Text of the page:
Anyone listening to the Darkness Dwells podcast should know by now that I’ve taken on a co-host. His name is Michael Schutz-Ryan, and he is the writer of the novel Blood Vengeance. I chose Michael because of a few different conversations we had about horror movies, especially the day he messaged me over Facebook to see if I had seen the movie Tusk or not. I have seen it, so we discussed what we both felt were strengths and weaknesses of the movie, which somehow led to our discussing a mutual love for Rob Zombie films.
As he’s been on the show before, I knew we could talk without any real barriers. In short, we get along just smashing!
My plans for the blog, however, do not end with Michael, though. I want to grow the Darkness Dwells blog into a small network of writers where we review horror movies and books and, more importantly, become a massive news source for horror literature, including reviews, release dates on novels, interviews, and whatever else our imaginations can conjure. This will create a need for a website makeover sometime in the future, but hey, this blog is now a year old. It took me this long to find Michael, so let’s take it one step at a time. Baby steps, my friends. Baby steps.
As for the podcast, I think Michael and I will do just fine as we discuss the macabre on the big screen of moving pictures.
What it comes down to is that I’ve had big plans for the blog, which includes the podcast, from day one. I want to share my love of horror literature and movies with the world. I also would like to create a place online where people can go to get the latest on horror literature news.
This will probably take some time, so if you’re getting excited I suggest you have a beverage and take a deep breath. Patience will be of virtue here.
So, please welcome Michael aboard as the first team member of Darkness Dwells. He’s an awesome writer and a great dude to talk with. And thanks,
Michael, for your enthusiasm and input. It will be fun, I’m sure.
Earlier this week, a silly article surfaced on Facebook titled What It Says About You If You Enjoy Horror Movies. On Facebook, I remember that it had the picture from The Babadook on it that’s at the top of the article itself. These two things were the reason I clicked the link, thinking, “Here we go.” With a title like that, you know that, as a fan of horror movies, you’re in for a flaming.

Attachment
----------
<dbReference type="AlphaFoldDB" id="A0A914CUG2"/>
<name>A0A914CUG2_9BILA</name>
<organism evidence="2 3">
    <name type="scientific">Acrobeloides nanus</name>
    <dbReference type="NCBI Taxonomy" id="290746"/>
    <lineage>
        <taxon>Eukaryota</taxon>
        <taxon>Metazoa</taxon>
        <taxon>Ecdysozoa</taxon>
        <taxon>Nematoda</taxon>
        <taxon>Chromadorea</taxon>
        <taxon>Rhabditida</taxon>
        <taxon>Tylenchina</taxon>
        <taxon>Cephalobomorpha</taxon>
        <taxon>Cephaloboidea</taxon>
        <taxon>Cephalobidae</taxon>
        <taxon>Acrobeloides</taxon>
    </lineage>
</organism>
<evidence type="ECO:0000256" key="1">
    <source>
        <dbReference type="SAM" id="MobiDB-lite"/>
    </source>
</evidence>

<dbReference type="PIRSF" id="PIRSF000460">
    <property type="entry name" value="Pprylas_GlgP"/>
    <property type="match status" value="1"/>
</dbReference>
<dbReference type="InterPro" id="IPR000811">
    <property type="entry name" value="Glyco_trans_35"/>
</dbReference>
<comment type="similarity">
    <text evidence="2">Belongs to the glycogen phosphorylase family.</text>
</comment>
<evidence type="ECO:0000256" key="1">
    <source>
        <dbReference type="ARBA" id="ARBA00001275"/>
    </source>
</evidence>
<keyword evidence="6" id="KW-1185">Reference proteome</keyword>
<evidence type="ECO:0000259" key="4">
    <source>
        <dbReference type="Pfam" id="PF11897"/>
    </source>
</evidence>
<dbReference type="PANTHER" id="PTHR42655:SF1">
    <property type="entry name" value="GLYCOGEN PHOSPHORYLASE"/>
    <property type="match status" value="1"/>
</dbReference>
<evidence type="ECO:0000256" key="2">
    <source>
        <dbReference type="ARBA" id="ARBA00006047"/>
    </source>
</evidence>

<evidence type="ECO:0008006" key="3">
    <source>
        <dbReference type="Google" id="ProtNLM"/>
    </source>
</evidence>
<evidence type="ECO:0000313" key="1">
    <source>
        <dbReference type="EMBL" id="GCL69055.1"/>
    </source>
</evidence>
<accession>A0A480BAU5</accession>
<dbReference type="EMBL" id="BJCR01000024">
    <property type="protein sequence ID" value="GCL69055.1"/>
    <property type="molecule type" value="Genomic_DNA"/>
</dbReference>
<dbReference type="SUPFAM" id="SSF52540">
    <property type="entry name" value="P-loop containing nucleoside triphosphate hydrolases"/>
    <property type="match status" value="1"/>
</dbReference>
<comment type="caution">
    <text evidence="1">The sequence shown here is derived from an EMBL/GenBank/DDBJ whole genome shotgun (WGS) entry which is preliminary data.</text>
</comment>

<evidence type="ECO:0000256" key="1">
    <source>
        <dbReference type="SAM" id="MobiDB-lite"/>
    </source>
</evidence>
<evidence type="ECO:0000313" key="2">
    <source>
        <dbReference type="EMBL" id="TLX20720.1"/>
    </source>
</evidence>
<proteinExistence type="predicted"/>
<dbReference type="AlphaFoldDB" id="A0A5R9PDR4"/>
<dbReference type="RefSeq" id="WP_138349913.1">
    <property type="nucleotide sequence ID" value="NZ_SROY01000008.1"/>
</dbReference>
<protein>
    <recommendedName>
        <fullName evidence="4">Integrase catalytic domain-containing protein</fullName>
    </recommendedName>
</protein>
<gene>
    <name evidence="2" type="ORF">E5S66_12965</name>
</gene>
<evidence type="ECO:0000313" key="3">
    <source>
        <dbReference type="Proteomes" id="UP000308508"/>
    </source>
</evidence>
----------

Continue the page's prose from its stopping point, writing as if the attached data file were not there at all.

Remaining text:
I wasn’t disappointed. The article went on to say that fans of horror movies lack empathy, are aggressive, and are generally men. I sighed, and perhaps by mistake I also dismissed the article as so much BS.
I say mistake because at the time I didn’t think of what kind of hatred this kind of thing spreads about people who enjoy a certain genre of popular culture. One could argue that fans of action movies hold the same characteristics because of the thrill seeking and the violence. Yet they are rarely, to my knowledge, attacked.
There was some backlash to this (In Response … by John Squires and An Open Letter to Alice Hobb by BJ Colangelo, both of which are great) which is what got me off my ass and made me realize that we, as horror fans, can’t just shrug this sort of thing off as nonsense, not even worth giving an ounce of our attention. The reason for this is that articles like this one will only affirm what people already believe in people like you and me, the fans of horror.
As an author, I get flack all the time for being a sick bastard because of the things I write about. Most of these people are not horror fans at all and they tend to look at me with a new kind of fear in their eyes after reading one of my stories. My own father, who holds deep Christian values and beliefs, thinks I’m going to burn hell. Someone I know even went to say to me, “I thought I knew you!” There was laughter in that comment, but there was also a real change of perspective.
I wanted to write this response not to join the ranks of people who are better at making arguments for this sort of thing, but more so because this is a subject that fascinates me: why are people like me drawn to horror?
What my friends and family don’t understand about me is that horror is part of my reality. All fans of horror come to it for different reasons, but I think that there is a core similarity for most horror fans. This similarity is fear and the remarkable fact that we are able to look into the abyss and face our fears.
I fear a lot of things. Death, aging, losing the ones I love, seeing terrible things done to the ones I love are all at the top of that list, but let tell you something. The list is long. Things, like dying and death, also disturb me deeply. So watching horror movies is a sort of healthy and vicarious way of dealing and preparing myself for these things.
For they will come. We all age, and we all die. Some of us way before our time.